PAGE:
In other cities, mayors and police commissioners oversaw periodic and chaotic sweeps of Occupy campsites. Videos of peaceful protesters being pepper-sprayed have prompted outrage and sympathy for the movement.
The narrative was always going to change here. Kumbaya was sure to give way to see-ya-later.
But Nutter controlled the narrative, often to the dismay of the Occupy Philly crowd.
His staff accumulated the harbingers of confrontation:
* The City Hall campsite was becoming unsafe and unsanitary.
* Some of the protesters were clearly itching for conflict with police; others couldn't agree on whether to relocate to another city-owned site.
* And then the question was raised about whether a protest for economic justice should block 800 construction jobs.
We're fast approaching push-comes-to-shove time.
While we wait, we wonder.
What would Nutter's first term as mayor have looked like if he had been this cunning with City Council, this flexible in contract negotiations for the city's blue-collar and white-collar employees, this foresighted when the leadership at the school district imploded?
And, yes, we know there are plenty of people who think it was a colossal mistake by Nutter to accommodate the protest camp from the beginning. But compare how our city fares in national news coverage of the Occupy movement to other cities, where the treatment has been at times heavy-handed or even thuggish.
About that transparency
While Nutter has handled Occupy Philly with skill, his top attorney, City Solicitor Shelley Smith, missed the mark - at least at first - on transparency.
Scenes of mass arrests at other Occupy locations made us think about the 2000 Republican National Convention, where mass arrests led to several lawsuits.
The Commonwealth Court ruled in 1993 that public agencies cannot use confidentiality agreements to hide the amount of money used to settle a lawsuit.
The city, Smith told us, paid $100,000 in 2000 for up to $3 million in insurance coverage for arrests at the RNC. There were 15 lawsuit settlements, along with attorney fees, paid after the convention by the insurance company.
Smith at first refused to disclose how much was paid, even though she believed the city had that information, because the money came from the insurance company and not the city.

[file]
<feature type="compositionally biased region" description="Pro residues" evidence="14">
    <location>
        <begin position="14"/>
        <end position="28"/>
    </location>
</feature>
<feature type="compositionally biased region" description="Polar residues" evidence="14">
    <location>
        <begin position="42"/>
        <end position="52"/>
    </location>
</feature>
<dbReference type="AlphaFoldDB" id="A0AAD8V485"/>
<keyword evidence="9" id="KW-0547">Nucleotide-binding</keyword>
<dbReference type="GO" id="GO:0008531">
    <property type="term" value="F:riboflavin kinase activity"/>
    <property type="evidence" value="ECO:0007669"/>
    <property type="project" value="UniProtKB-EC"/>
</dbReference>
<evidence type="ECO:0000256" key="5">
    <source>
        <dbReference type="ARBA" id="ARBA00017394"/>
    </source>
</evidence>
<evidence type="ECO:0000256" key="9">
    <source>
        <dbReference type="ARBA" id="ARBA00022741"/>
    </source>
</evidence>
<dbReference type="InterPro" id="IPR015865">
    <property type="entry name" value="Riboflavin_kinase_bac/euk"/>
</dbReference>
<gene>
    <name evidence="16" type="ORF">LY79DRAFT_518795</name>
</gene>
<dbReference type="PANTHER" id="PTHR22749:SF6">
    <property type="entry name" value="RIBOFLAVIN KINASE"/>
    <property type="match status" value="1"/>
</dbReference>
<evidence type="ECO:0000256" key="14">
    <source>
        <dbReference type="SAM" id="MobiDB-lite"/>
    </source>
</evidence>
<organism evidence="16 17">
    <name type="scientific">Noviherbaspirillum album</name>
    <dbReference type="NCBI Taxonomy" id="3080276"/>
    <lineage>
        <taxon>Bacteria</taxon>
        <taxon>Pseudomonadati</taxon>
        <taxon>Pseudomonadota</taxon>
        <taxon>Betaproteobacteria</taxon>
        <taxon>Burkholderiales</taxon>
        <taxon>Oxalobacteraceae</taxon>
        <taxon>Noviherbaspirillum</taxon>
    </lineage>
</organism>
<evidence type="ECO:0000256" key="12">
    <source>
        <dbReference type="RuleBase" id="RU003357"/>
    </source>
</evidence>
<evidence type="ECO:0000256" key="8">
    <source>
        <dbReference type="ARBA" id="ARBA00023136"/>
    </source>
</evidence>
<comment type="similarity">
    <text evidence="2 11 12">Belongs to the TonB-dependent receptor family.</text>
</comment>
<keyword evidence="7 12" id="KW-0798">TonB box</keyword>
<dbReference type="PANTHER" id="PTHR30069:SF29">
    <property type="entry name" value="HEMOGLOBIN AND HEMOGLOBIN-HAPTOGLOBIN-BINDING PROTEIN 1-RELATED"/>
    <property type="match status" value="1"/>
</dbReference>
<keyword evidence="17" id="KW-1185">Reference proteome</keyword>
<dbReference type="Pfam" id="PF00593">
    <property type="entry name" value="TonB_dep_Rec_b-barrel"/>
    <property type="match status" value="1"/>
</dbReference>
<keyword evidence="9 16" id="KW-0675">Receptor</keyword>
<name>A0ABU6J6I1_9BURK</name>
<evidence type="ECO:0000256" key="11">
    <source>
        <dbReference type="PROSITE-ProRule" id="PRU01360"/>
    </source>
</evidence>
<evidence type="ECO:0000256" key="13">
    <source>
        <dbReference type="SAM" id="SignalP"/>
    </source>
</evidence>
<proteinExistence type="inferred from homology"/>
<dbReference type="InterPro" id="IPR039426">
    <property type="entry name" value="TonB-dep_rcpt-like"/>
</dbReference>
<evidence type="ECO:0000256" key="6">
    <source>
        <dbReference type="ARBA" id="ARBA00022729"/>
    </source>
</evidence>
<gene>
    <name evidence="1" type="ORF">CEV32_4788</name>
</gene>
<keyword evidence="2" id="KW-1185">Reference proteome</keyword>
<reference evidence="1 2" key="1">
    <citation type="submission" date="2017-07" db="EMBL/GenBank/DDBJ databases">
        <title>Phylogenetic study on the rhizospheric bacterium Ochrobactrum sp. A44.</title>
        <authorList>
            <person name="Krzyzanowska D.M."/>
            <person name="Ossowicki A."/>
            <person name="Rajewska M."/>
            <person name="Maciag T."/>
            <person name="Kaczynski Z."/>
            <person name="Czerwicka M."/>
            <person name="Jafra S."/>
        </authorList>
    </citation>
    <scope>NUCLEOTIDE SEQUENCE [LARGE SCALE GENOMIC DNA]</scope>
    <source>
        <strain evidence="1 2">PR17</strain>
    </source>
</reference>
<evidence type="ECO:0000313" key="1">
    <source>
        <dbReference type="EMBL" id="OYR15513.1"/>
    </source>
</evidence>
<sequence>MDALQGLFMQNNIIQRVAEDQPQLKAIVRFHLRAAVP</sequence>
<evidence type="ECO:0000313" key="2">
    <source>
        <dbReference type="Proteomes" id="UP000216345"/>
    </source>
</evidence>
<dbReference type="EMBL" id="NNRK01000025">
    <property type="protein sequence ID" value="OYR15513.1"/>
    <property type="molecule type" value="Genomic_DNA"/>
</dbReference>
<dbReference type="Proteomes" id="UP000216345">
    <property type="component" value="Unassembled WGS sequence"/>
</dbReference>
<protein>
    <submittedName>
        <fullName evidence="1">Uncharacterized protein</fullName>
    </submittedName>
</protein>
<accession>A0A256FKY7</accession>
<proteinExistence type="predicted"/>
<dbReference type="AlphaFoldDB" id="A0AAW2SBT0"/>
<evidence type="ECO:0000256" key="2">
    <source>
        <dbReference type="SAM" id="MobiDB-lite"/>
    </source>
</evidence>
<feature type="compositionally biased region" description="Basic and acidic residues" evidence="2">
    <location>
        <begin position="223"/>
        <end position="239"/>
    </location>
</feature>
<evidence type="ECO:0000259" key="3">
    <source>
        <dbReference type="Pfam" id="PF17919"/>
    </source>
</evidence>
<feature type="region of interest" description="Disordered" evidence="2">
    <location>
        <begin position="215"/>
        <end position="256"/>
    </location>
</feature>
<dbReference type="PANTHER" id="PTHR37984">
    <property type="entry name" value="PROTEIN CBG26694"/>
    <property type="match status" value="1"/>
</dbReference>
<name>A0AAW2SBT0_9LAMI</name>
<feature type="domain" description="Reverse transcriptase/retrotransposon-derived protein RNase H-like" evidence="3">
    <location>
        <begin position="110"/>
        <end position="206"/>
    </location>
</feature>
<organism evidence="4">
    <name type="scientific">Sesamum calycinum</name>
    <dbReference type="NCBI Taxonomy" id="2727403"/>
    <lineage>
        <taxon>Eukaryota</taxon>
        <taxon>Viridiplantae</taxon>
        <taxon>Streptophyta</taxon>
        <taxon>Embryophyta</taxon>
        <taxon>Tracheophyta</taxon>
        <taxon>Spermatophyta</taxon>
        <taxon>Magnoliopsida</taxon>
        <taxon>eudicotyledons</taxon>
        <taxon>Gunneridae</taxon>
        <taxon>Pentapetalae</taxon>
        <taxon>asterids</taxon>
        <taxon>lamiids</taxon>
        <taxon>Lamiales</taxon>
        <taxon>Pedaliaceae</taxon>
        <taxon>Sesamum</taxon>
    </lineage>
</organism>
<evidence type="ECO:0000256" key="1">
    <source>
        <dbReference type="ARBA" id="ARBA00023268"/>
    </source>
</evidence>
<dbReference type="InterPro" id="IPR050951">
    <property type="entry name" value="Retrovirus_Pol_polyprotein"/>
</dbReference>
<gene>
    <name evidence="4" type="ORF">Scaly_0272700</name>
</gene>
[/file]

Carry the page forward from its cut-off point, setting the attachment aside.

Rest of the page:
One of Smith's assistants called back a few hours later to say that the city didn't have the information but was trying to get it. If that happens, the city will then decide whether to answer our question.
By the way, the price tag for police overtime and other city expenses for Occupy Philly was $530,000 as of last week.
Ward beef court-bound
Tracey Gordon is still hopping mad about being ousted as a Democratic committeewoman at her first meeting of the 40B Ward last year. So, Gordon, with the help of the American Civil Liberties Union and local public-interest attorney Irv Ackelsberg, is preparing to sue the Democratic City Committee, its chairman, U.S. Rep. Bob Brady, and ward leader Anne Brown.
Gordon was part of a six-person group that sought committee posts in the 2010 primary election. The City Committee tried to knock them off the ballot. Five fell in legal challenges. Gordon survived and won her election.
Gordon said that she drew the ire of Brown, who told her that she had not "asked for permission" to run.
At her first meeting, the ward committee members voted to remove Gordon from her post. Two police officers were there, ready to escort her out of the meeting.
Gordon said that she sought Brady's help but was met with silence.
She is now raising money with the help of Gloria Gilman, head of the Philadelphia Democratic Progressive Caucus, to help pay for expenses in the lawsuit.
City Paper last year reported that Gordon's ouster was based on a City Committee bylaw that said that a majority of the ward members could vote a member out if the member was "unfaithful to the Democratic Party" or "neglects to work in harmony" with the ward committee.
Brady declined to comment on the issue this week, and Brown did not return our phone call.
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